Water Resources Research Act Program

Details for Project ID 2016TN115B

Using UV/Peroxyacetic Acid to Remove Pharmaceuticals from Reclaimed Wastewater

Institute: Tennessee
Year Established: 2016 Start Date: 2016-03-01 End Date: 2017-02-28
Total Federal Funds: $20,000 Total Non-Federal Funds: $40,000

Principal Investigators: John Buchanan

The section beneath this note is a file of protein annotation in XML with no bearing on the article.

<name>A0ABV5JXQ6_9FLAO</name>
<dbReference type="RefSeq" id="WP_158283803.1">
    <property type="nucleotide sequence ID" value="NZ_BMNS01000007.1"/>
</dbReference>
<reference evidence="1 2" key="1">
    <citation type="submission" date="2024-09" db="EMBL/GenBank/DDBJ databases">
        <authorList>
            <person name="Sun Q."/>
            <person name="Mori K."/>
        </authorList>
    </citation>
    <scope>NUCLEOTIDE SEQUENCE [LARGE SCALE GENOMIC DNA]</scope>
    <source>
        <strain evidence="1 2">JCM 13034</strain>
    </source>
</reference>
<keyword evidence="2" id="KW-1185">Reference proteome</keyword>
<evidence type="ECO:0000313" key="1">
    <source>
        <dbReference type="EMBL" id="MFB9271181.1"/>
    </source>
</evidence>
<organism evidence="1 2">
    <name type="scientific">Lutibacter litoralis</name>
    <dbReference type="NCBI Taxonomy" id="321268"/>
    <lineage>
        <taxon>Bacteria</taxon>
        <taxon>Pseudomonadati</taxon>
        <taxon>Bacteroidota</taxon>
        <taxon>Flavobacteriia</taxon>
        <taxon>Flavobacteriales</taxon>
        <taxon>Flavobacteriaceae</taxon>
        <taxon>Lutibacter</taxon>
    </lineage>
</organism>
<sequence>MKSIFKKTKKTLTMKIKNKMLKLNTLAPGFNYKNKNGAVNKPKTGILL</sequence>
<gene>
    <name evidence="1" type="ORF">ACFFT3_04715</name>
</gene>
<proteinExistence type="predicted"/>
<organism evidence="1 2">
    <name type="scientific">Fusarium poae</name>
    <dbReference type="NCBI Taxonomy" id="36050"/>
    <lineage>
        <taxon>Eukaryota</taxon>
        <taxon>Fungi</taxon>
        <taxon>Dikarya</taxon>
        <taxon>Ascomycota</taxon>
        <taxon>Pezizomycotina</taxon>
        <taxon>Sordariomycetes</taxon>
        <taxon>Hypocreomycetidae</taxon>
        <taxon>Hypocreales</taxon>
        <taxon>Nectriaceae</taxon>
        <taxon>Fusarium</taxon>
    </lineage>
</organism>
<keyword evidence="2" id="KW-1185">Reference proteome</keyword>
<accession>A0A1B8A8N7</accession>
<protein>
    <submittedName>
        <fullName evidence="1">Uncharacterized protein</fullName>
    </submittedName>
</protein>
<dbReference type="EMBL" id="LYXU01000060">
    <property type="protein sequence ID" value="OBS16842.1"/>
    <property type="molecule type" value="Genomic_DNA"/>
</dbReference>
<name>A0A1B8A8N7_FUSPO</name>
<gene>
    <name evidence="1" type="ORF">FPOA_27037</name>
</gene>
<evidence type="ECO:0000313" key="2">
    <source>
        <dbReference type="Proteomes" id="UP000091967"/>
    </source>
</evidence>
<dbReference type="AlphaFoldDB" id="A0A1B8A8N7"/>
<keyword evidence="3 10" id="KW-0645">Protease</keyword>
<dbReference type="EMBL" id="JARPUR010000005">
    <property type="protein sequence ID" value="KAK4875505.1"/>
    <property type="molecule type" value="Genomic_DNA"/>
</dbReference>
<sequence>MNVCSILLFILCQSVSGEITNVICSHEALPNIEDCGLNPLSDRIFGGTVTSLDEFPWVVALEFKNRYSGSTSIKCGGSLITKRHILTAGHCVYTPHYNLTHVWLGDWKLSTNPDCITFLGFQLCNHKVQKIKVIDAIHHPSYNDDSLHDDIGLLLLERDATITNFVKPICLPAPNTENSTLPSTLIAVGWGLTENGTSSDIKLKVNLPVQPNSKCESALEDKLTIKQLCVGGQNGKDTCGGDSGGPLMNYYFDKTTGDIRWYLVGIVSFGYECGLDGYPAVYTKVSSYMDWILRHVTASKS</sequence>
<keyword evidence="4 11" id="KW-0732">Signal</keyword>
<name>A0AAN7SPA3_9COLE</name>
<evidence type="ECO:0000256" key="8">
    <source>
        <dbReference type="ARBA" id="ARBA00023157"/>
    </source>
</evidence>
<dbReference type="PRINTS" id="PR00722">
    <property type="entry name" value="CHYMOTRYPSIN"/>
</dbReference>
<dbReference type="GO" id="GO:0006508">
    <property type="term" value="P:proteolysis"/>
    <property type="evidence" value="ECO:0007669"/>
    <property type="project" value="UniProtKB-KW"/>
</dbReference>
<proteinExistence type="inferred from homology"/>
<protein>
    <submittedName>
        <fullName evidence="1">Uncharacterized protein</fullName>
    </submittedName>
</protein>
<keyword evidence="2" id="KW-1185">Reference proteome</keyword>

Abstract: A reliable source of safe, clean water is a prerequisite for the production of fresh fruits and vegetables. Fresh produce is particularly susceptible to being contaminated by poor-quality water because it receives very little post-harvest processing and is often consumed raw. There is a strong consumer demand for fresh produce; the health benefits of fresh fruits and vegetables are well documented. A potential source of safe irrigation water is reclaimed water, or the use of highly-treated domestic wastewater. The assumption is that the wastewater would be free of suspended solids, has a very low oxygen demand, has no odors, and has no pathogens (tertiary treatment). A particular concern with this level of treatment is that many pharmaceutical compounds, such as hormones and antibiotics, are recalcitrant to the biological treatment process (oxygen demand reduction). Because of this concern, an additional level of wastewater treatment must be devised quaternary treatment the removal of trace organics to ensure the safe use of reclaimed water. Methods for trace organic compound removal include chemical oxidation (chlorine was mentioned above) and photo-oxidation (ultraviolet light). The objective of this project is to gain new knowledge about using a combination of oxidizers to remove certain trace organic compounds. Peroxyacetic acid (PAA) is strong oxidizer commonly used in Europe as a disinfectant. Ultraviolet light is gaining in popularity in the U.S. for providing disinfection. Each of this methods have advantages and disadvantages; by using these two methods in tandem there may be a symbiotic effect that improves the performance of both. The combination of chemical oxidizers and UV light is called Advanced Oxidation Processes (AOP). Most AOP research has been conducted on the H2O2/UV combination. This project proposes to use PAA as the chemical oxidizer. Commonly called peracetic acid (or ethaneperoxoic acid), this compound is the peroxide of acetic acid and is typically purchased as an quaternary equilibrium mixture containing acetic acid, hydrogen peroxide, peracetic acid and water. The peracetic acid solution has two peroxides hydrogen peroxide and peracetic acid. Peroxides are compounds that include a pair of oxygen atoms that are attached by a single covalent bond or O2-2. This is different from molecular oxygen that is a pair of double bonded oxygen atoms (O2). Peroxides are relatively unstable. The single-bonded oxygen pair is a higher energy state and so there is a strong tendency to revert back to molecular oxygen. This process makes peroxides strong oxidizers. Operating a UV source downstream from PAA injection can potentially break the chemical bond between the two oxygen atoms in PAA, and sequentially forms additional hydroxyl radicals. Hydroxyl radicals are strong oxidizers. A bench-scale, continuous-flow treatment system will be constructed to simulate point-of-use water treatment for the purpose of irrigation. Two concentrations (0.1 and 0.5 ppm) of four commonly-detected pharmaceutical compounds (17thinylestradiol, sulfamethoxazole, triclosan, and diclofenac) will be used to evaluate the treatment system performance. Two PAA injection rates will be used such to provide treatment concentrations of 1 ppm and 5 ppm. Likewise, UV exposure will be tested at two rates: approximately 35,000 and 50,000 W s cm-2. A full factorial of treatment combinations will be evaluated, including a non-treatment control, to study removal trace organic efficiency.